That’s why for a long time in my writings, I was more likely to focus on all the white people who didn’t yell “Nigger!” out their windows as they drove by as I jogged along Ocean Boulevard in Myrtle Beach, S.C., instead of those who did. That’s why I spent nearly two decades in a mostly white evangelical church. That’s why I tried to thread the needle on the Confederate flag, speaking forthrightly about its origins, but carefully so as not to upset my white friends and colleagues who revered a symbol of the idea that black people should forever be enslaved by white people.

Still, for a long time, none of that turned me into an angry black man….

Read it all.

Posted in America/U.S.A., Ethics / Moral Theology, Evangelicals, History, Law & Legal Issues, Parish Ministry, Police/Fire, Race/Race Relations, Religion & Culture, Urban/City Life and Issues, Violence

(Wa Po) State Department rebukes China as one of the worst abusers of religious freedom

A State Department official singled out China on Wednesday as one of the world’s worst offenders of religious freedom, saying it backslid the most last year as thousands more people of faith were subjected to imprisonment and forced labor.

The accusation by Sam Brownback, the ambassador of international religious freedom, represented the latest salvo in an exchange of recriminations between Washington and Beijing. In recent months, tensions have grown as the two countries have sparred over the coronavirus, Hong Kong, press freedoms and trade. China has accused the United States of hypocrisy amid nationwide protests over the killing of George Floyd and other African Americans who have died in police custody, and the Trump administration’s response to massive demonstrations.

The State Department used Wednesday’s annual Report on International Religious Freedom to increase the crescendo of criticism of China, which has been designated a “country of particular concern” on religious freedom since 1999.

Read it all.

Posted in China, Religion & Culture, Religious Freedom / Persecution

Please pray for Tim Keller who has Been Diagnosed with Pancreatic Cancer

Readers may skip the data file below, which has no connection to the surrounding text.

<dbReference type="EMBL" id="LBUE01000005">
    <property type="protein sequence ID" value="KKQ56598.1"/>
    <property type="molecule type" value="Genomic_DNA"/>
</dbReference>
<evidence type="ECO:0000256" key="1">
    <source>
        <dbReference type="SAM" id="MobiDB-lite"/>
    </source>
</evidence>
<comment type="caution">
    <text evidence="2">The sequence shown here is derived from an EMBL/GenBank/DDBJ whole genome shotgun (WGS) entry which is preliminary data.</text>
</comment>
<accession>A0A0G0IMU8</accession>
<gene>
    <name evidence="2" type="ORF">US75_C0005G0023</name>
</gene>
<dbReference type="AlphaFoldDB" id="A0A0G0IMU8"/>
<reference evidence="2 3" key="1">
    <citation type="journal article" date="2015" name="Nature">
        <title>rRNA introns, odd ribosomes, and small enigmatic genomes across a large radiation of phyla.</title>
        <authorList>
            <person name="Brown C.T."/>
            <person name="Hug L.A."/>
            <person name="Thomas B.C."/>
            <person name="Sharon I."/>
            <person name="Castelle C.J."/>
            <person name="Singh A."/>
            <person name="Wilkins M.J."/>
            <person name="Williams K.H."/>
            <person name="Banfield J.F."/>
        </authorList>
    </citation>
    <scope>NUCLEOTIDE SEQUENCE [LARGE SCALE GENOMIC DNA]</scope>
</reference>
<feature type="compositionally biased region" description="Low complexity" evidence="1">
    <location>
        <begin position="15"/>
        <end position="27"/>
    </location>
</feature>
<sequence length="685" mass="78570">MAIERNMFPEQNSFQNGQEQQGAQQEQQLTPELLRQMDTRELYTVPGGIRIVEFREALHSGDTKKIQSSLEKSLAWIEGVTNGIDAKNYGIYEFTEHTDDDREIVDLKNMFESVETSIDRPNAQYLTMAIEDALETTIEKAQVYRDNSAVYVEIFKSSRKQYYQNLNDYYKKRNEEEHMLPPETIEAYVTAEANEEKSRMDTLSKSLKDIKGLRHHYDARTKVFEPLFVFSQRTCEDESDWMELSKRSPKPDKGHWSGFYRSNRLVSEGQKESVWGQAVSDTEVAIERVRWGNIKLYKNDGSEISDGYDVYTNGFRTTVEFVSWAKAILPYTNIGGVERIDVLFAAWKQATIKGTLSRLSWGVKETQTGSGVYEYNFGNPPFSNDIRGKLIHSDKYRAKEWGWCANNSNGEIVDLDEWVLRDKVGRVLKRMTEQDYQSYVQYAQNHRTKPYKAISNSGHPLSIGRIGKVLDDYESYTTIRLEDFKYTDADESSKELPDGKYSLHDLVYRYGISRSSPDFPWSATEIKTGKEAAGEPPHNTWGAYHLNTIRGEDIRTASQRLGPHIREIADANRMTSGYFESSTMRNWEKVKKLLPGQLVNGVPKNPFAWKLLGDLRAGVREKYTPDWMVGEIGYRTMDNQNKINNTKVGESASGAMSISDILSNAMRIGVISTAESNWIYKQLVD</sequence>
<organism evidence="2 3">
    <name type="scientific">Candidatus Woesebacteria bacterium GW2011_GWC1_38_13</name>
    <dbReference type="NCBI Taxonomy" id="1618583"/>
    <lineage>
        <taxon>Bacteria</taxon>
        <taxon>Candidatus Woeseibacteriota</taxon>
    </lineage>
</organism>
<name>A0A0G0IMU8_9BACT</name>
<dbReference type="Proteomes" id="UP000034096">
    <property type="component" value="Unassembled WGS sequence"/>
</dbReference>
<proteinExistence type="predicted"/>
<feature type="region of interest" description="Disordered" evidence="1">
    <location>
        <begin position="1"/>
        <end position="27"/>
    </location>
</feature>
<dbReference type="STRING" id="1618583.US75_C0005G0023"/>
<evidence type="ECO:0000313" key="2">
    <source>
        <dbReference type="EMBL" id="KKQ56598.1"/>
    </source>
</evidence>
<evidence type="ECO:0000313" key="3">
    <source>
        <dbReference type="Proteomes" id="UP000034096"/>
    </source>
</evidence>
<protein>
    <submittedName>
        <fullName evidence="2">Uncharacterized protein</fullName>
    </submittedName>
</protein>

Posted in Evangelicals, Health & Medicine, Parish Ministry, Spirituality/Prayer

The Pittsburgh Post-Gazette obituary for Peter Moore

Age 83, peacefully entered into eternal life May 30 in Mt. Pleasant, SC. Born in Scarsdale, NY, Peter was an innovative leader, mentor, preacher and author for more than 50 years. He currently served as the director of the Anglican Leadership Institute since 2016, training leaders in the world-wide Anglican Church in servant leadership, all the while serving as a scholar in residence at St. Michael’s Church, in Charleston, SC. Peter served as director of the Council for Religion in Independent Schools in New York City and at that time, started FOCUS (Fellowship of Christians in Universities and Schools) in 1962. FOCUS seeks to bring Christ to students attending independent Secondary Schools along America’s East Coast. He then served as the fourth dean/president of Trinity School for Ministry and as its first president of the board of trustees, before moving to Charleston, SC.

Decade after decade, Peter was an unswerving, tireless agent of the Gospel of Jesus Christ.

Read it all.

Posted in * Anglican - Episcopal, Anglican Church of Canada, Books, Death / Burial / Funerals, Evangelicals, Parish Ministry, Seminary / Theological Education, Theology

Al Zadig on the Death of Peter Moore

From there:

Please keep the family and loved ones of the Very Rev. Dr. Peter Moore, Director of the Anglican Leadership Institute, in your prayers. Peter died on the Eve of Pentecost, May 30, following a battle with cancer. Details for a service have not yet been announced.

The following is a message from the Rev. Al Zadig, Rector of St. Michael’s Church Charleston, where Peter served as Scholar-in-Residence.

Saying Goodbye to a Hero